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Name: Georganna Hancock
Location: San Diego, California, United States

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Wednesday, February 17, 2010

To Be or Not Passive

To be or not to be. That is the question, except to editors.  We eliminate "to be" verbs (is, are, was, were, to be, be, being, been) whenever we can.  The worst constructions littering the language are "there is" or "there were" and similar.

"But whyyyy?" some clients whine.  "What's so bad about sentences starting with "there is?"  Here's your answer:  because they are extraneous words and signs of wordiness in the writing in general. Example:

There is alot [sic] of snarkiness going around the Internet these days.
We see a lot of snarkiness on the Internet now. (Better)
Now snarkiness abounds on the Internet. (Even better)

State of being (to be) verbs also crop up unnecessarily as helper verbs. Variations include forms of "to do" "to have." My favorite example:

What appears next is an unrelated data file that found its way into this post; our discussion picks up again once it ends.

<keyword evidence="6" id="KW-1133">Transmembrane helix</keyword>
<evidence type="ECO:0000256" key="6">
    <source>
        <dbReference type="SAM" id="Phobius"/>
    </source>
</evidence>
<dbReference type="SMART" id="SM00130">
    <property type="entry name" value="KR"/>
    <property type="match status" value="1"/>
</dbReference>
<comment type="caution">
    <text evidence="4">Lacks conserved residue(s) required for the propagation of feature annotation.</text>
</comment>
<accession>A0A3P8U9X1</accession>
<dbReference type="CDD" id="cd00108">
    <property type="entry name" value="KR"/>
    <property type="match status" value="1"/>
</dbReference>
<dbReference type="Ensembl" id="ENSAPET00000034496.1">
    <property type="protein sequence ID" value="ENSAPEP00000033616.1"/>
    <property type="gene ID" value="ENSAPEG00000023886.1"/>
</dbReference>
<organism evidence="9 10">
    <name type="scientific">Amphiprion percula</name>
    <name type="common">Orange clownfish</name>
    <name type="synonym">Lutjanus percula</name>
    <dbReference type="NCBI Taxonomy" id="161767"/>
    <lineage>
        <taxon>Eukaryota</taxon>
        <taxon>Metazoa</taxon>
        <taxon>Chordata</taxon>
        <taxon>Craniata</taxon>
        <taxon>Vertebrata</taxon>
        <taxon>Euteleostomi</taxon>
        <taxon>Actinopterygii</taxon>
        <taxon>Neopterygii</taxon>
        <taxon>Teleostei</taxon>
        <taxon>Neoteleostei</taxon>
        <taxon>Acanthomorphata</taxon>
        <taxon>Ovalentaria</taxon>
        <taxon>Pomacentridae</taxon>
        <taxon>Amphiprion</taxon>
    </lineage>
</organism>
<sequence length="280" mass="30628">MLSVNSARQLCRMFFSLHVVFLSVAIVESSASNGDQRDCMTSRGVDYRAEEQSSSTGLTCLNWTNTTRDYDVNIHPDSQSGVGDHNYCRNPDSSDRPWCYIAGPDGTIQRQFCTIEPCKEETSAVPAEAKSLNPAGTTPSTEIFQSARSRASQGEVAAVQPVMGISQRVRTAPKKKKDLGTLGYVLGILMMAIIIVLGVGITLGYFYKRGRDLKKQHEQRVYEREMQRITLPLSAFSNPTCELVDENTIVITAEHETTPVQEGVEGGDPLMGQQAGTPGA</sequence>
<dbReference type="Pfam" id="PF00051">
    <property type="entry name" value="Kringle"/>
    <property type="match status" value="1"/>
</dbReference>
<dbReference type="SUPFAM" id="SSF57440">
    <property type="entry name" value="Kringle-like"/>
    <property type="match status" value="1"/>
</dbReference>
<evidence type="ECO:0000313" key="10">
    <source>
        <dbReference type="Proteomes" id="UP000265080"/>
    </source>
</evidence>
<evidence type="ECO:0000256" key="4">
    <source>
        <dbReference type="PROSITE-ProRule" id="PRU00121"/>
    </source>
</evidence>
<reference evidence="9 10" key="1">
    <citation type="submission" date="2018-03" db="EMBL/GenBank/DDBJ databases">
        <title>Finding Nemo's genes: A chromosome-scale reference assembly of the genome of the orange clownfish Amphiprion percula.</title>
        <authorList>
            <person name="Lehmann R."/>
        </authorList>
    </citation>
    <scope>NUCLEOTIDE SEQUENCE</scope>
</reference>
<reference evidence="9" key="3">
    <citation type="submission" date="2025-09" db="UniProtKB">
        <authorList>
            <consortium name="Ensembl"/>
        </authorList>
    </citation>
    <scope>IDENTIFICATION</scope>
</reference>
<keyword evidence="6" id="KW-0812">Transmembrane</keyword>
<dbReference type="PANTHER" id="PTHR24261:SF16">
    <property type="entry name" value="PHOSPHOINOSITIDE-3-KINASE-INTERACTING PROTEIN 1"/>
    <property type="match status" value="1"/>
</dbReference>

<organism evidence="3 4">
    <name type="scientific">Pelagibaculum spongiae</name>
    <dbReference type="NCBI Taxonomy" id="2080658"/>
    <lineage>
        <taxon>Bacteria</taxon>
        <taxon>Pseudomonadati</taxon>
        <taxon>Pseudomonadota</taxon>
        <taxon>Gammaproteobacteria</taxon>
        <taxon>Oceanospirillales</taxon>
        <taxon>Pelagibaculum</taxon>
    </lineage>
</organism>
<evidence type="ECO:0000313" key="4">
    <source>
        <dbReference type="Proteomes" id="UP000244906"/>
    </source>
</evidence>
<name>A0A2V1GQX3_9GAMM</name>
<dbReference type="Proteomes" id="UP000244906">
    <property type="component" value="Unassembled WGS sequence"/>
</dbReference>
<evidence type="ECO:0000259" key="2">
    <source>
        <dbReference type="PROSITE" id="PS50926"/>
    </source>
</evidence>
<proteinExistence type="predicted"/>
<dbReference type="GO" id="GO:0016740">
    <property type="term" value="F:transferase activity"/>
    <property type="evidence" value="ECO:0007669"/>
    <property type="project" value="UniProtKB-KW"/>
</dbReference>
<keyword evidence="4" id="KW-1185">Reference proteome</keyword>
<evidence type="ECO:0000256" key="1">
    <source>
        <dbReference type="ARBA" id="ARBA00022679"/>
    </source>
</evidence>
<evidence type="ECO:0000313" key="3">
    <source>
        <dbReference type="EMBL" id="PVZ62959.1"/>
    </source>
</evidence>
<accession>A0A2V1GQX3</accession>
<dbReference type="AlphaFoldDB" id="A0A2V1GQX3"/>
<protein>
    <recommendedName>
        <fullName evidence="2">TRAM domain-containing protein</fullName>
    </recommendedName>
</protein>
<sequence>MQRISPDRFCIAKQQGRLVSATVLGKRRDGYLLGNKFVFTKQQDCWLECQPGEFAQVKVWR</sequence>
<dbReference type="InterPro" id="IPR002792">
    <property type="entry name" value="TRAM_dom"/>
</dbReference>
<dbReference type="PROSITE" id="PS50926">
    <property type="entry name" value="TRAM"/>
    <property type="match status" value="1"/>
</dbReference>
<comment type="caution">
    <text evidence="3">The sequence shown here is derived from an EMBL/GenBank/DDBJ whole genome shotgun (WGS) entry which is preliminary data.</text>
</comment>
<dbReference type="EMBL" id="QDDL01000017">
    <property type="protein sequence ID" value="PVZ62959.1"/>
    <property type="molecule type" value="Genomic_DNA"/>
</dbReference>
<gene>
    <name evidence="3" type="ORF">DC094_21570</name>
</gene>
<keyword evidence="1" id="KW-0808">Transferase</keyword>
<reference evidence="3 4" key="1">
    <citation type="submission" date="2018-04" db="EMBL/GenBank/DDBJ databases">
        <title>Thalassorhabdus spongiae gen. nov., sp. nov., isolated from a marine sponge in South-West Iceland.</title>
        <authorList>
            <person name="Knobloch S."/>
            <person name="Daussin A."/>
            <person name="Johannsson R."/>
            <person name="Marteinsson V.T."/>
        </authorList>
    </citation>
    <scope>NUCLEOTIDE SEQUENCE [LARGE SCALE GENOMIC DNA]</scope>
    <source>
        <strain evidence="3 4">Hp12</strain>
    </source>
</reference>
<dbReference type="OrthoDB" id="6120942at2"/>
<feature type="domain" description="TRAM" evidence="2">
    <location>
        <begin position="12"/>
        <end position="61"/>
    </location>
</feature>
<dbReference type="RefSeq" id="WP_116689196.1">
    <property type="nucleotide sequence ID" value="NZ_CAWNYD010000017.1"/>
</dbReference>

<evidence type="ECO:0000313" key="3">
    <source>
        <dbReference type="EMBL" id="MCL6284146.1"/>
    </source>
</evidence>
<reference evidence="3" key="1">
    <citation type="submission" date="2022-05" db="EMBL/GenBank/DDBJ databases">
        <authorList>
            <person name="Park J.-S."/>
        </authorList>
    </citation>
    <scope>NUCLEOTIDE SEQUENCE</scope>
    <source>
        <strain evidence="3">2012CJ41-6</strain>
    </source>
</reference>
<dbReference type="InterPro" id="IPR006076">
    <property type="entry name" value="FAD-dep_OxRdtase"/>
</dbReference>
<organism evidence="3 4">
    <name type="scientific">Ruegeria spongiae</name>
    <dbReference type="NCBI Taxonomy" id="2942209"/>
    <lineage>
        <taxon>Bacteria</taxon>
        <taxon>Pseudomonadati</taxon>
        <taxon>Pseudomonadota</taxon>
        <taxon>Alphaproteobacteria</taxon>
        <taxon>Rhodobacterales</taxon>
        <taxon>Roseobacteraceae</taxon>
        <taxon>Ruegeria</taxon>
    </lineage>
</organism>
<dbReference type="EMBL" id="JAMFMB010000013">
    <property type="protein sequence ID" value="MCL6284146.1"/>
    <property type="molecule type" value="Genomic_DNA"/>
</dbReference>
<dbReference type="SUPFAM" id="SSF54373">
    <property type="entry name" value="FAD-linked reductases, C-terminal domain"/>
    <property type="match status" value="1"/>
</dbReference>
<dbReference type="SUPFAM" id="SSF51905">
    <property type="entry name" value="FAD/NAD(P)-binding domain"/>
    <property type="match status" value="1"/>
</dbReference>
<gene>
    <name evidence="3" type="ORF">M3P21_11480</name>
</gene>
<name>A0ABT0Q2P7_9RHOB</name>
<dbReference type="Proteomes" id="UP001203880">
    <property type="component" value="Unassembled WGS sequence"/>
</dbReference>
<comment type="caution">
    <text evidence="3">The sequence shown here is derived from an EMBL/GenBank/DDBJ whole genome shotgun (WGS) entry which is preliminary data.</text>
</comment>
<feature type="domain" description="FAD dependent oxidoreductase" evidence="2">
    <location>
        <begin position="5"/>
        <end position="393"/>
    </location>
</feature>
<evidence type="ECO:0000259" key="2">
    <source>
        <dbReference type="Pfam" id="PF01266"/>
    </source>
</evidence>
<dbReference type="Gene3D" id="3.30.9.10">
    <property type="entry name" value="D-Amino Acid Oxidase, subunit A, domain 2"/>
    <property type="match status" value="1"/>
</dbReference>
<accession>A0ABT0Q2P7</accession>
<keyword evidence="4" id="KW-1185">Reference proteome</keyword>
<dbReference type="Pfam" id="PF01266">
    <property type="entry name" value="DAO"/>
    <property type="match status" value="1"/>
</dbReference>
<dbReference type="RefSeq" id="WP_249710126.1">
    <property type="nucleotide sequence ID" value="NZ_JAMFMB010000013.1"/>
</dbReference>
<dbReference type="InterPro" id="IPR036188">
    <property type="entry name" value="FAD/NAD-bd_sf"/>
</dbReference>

James had been being a bad boy, but Santa had been good to him anyway.

To my ears, that reads like nails drawn down a blackboard. Screeeee!

"Although James was naughty, Santa still rewarded him" is a slightly more succinct and sophisticated version.  In the context, you might be able to leave out the "still." Or turn the sentence around:  Santa rewarded him, although
James was naughty/a bad boy/bad.  Reversing the phrases is often the cure for passive sentence construction, too. Example:

Most of the damage was done to New Orleans by the flood waters. (Passive)
Flood water damaged New Orleans the most. (Active)
Flood water caused the most damage to New Orleans. (Active)

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Blogger AnAlaskanGirl said...

I love examples! Thanks!!!

8:02 PM  
Blogger Georganna Hancock M.S. said...

Thanks for the visit, Monica!

10:00 AM  

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